A new NDI publication, Political-Process Monitoring: Considering the Outcomes and How They Can Be Measured, helps inform the design and evaluation of programs supporting political-process monitoring. Political-process monitoring refers to a range of citizen or civil society organization (CSO)-driven initiatives that encourage government accountability by monitoring government institutions and actors and reporting on their actions. The new guide builds on Political-Process Monitoring: Activist Tools and Techniques, which the Institute published last year.
To complement that toolkit, this guide offers an explanation of the outcomes that may result from political-process monitoring, how the outcomes can be measured, and why the outcomes matter for democratization.
This guide is unique in that it represents an initial attempt by NDI to consider such outcomes in light of a theory of change. A theory of change describes how and why change happens. In this case, citizen participation plays a key role creating change. The research informing the guide suggests that political-process monitoring initiatives are a form of participation that citizens can undertake effectively in different environments as a way to foster interactions with public officials and set the stage for greater government accountability.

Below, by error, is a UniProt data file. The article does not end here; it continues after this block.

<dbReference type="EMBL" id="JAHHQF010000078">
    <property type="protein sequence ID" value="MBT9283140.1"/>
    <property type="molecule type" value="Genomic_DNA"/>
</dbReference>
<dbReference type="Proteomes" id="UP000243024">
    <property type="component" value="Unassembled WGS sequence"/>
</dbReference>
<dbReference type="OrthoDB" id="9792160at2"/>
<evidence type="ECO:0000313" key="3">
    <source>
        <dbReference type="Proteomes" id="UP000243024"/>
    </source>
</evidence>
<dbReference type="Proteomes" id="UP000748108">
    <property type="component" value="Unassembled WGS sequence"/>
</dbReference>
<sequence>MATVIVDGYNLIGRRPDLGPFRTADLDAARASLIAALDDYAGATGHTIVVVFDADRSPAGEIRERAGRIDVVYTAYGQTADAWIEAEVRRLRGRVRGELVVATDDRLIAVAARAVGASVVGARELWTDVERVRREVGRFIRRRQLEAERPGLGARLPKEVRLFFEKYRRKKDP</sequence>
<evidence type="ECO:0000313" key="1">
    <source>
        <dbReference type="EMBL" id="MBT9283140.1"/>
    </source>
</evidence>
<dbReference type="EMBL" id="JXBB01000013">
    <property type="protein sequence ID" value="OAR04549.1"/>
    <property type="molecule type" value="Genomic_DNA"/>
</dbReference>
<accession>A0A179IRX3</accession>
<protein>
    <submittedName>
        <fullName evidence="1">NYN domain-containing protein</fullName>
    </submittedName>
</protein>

The guide is divided into two sections. Section One frames the research, discusses findings and provides a matrix that aligns outcomes related to citizen voice, political space, and government accountability with different types of monitoring. Also explored are changes that seem to occur when voice, space and accountability intersect during political-process monitoring initiatives. This section concludes with a set of baseline questions to consider, and with four country-specific case studies. Section Two focuses on the approach and corresponding tools used to capture the outcomes detailed in Section One. The tools are flexible and can be tailored for use when mapping outcomes or trying to capture significant changes resulting from other programs as well.
This guide was written with support from the National Endowment for Democracy.